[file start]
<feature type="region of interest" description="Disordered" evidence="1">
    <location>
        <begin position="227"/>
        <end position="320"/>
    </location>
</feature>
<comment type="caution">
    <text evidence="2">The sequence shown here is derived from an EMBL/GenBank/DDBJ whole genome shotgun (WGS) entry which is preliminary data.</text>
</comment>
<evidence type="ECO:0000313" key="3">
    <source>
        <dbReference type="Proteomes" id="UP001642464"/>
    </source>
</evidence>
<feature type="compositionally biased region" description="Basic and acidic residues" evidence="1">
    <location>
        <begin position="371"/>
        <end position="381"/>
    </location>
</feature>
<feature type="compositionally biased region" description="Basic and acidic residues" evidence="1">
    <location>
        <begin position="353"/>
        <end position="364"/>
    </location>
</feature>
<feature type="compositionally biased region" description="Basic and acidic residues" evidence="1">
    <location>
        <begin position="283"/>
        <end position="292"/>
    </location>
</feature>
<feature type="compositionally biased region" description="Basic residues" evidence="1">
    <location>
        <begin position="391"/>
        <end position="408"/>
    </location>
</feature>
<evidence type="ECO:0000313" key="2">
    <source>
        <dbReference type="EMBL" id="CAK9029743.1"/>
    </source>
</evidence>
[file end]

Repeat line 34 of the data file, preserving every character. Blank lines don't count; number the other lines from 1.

    <location>